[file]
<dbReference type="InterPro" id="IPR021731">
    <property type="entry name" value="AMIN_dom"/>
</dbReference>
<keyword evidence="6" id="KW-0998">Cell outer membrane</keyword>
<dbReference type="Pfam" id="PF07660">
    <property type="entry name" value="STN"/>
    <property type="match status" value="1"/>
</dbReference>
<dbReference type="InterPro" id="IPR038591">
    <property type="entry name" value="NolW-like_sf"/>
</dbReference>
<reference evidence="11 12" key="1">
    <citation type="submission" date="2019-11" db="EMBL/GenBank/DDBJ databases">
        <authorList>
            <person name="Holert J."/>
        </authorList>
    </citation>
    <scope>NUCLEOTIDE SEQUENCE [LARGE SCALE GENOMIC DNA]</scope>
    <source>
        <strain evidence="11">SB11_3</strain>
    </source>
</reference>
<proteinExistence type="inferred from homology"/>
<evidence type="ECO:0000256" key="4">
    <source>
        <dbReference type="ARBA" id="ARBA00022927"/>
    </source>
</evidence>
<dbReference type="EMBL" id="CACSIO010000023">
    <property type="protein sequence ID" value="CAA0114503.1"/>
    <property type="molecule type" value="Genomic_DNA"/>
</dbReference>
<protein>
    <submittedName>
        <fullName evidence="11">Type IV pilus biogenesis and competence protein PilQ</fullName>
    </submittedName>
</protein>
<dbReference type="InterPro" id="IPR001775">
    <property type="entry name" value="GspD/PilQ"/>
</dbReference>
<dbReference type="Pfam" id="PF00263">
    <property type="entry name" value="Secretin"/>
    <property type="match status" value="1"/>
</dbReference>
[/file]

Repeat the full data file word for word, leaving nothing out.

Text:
<dbReference type="InterPro" id="IPR021731">
    <property type="entry name" value="AMIN_dom"/>
</dbReference>
<keyword evidence="6" id="KW-0998">Cell outer membrane</keyword>
<dbReference type="Pfam" id="PF07660">
    <property type="entry name" value="STN"/>
    <property type="match status" value="1"/>
</dbReference>
<dbReference type="InterPro" id="IPR038591">
    <property type="entry name" value="NolW-like_sf"/>
</dbReference>
<reference evidence="11 12" key="1">
    <citation type="submission" date="2019-11" db="EMBL/GenBank/DDBJ databases">
        <authorList>
            <person name="Holert J."/>
        </authorList>
    </citation>
    <scope>NUCLEOTIDE SEQUENCE [LARGE SCALE GENOMIC DNA]</scope>
    <source>
        <strain evidence="11">SB11_3</strain>
    </source>
</reference>
<proteinExistence type="inferred from homology"/>
<evidence type="ECO:0000256" key="4">
    <source>
        <dbReference type="ARBA" id="ARBA00022927"/>
    </source>
</evidence>
<dbReference type="EMBL" id="CACSIO010000023">
    <property type="protein sequence ID" value="CAA0114503.1"/>
    <property type="molecule type" value="Genomic_DNA"/>
</dbReference>
<protein>
    <submittedName>
        <fullName evidence="11">Type IV pilus biogenesis and competence protein PilQ</fullName>
    </submittedName>
</protein>
<dbReference type="InterPro" id="IPR001775">
    <property type="entry name" value="GspD/PilQ"/>
</dbReference>
<dbReference type="Pfam" id="PF00263">
    <property type="entry name" value="Secretin"/>
    <property type="match status" value="1"/>
</dbReference>